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  • JT
    October 10, 2011 - 18:43

    rural areas already geat the lions share of provincial government spending, so those in rural areas need to consider what it is they want. Do they want even more of the pie? People who live in the heavilly populated areas are sick of all the special attention the rural dwellers get. In addition the the lopsided government spending, those in rural areas also get preferantial treatment with EI.

  • ranter
    October 10, 2011 - 17:40

    Voter turn out will be record lows. Hence why the PC have a chance. People need to realize that staying home is actually a vote for the PC. They will win by proxy and make it appear as though people/province voted them in. Just like what happened to Harper. Only Con voters went and voted. So get out there and vote on election day. Otherwise your voting for the current government to WIN. If you don't believe me, just watch tues!

  • ranter
    October 10, 2011 - 10:32

    Voter turn out will be record lows. Hence why the PC have a chance. People need to realize that staying home is actually a vote for the PC. They will win by proxy and make it appear as though people/province voted them in. Just like what happened to Harper. Only Con voters went and voted. So get out there and vote on election day. Otherwise your voting for the current government to WIN. If you don't believe me, just watch tues!

  • Too Silly
    October 09, 2011 - 15:10

    Of course SJ fares better and it should. It contains about 40% of the total population, twice that of the entire west coast and Labrador combined. Obviously government spending will favor SJ because of it's population base. Also, because of it' size it's economy is more diversified and businesses offer more services and products. The young are attracted to the action in SJ that isn't available in small towns that are based on single resource economy.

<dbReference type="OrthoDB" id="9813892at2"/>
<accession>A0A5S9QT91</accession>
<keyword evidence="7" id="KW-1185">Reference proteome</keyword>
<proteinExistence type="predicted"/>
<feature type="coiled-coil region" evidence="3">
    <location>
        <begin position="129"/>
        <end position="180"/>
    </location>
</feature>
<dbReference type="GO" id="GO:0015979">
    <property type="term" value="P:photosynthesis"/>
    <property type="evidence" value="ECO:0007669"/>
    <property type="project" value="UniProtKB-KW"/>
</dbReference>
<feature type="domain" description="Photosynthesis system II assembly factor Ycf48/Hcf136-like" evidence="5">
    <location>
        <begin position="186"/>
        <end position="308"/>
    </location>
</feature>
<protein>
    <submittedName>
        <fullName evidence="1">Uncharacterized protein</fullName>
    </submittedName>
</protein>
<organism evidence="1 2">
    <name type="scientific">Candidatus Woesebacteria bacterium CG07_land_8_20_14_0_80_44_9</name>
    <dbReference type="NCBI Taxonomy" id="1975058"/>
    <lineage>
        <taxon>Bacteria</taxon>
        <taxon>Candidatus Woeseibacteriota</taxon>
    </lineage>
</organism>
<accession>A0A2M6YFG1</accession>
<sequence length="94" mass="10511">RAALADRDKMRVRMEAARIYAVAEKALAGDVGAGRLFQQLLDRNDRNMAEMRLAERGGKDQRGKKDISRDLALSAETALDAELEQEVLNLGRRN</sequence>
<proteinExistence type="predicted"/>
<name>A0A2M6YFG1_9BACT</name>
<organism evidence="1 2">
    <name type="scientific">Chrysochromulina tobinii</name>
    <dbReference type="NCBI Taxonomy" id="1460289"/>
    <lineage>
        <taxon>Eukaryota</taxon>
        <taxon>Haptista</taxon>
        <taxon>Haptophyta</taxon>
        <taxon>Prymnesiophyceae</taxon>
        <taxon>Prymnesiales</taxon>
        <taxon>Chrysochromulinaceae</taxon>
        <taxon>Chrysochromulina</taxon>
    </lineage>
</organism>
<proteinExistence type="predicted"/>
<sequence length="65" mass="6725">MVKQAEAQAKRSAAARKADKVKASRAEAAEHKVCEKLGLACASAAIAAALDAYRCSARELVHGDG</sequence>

• Robert Kirby
    October 09, 2011 - 07:15

    Any poll taken of political views is the best proof I know of regarding the importance and power of the "Secret Ballet". Ask anyone running in this current election what really matters.

  • GFW
    October 08, 2011 - 23:07

    This article sums up the problems for people living outside the overpass. Stop reading polls and opinions from the majority or participants of the province that live on the Avalon. Visit the rural areas and take a real interest in the problems that people are facing, instead of making decisions from people that dont live here. Politicians from st johns can't see the Island for the Overpass!!

  • Linda White
    October 08, 2011 - 21:04

    More importantly, isn't that beautiful downtown Greenspond on the left?

  • Mindy
    October 08, 2011 - 17:40

    The Urban/Rural Divide is everywhere in our country....larger populated areas are going to benifit more so than a small community of 500/1000 people. That is why thye call it a "CITY". You sure do not need a poll to understand this.

  • Mark
    October 08, 2011 - 11:21

    What's the value of a poll in which respondents living in place x give their impressions of life in place y or z?

  • Cyril Rogers
    October 08, 2011 - 11:19

    Any way you slice it, these polls do confirm an urban rural divide, not only in the perception that urban areas are faring better and certainly in terms of actual support for the PC's. If you remove Gander, Grand Falls-Windsor, Corner Brook and Goose Bay from tihs equation, I have no doubt that small rural communities will show much levels of higher discontent. These larger towns represent more urbanization to rural people and have become service areas, often because services were and continue to be removed from smaller towns. When so many small towns are struggling to provide even the most basic of services, have to constantly plead with the government for a few dollars to replace aging infrastructure, and don't see any long-term planning other than empty platitudes, then you have a huge disconnect.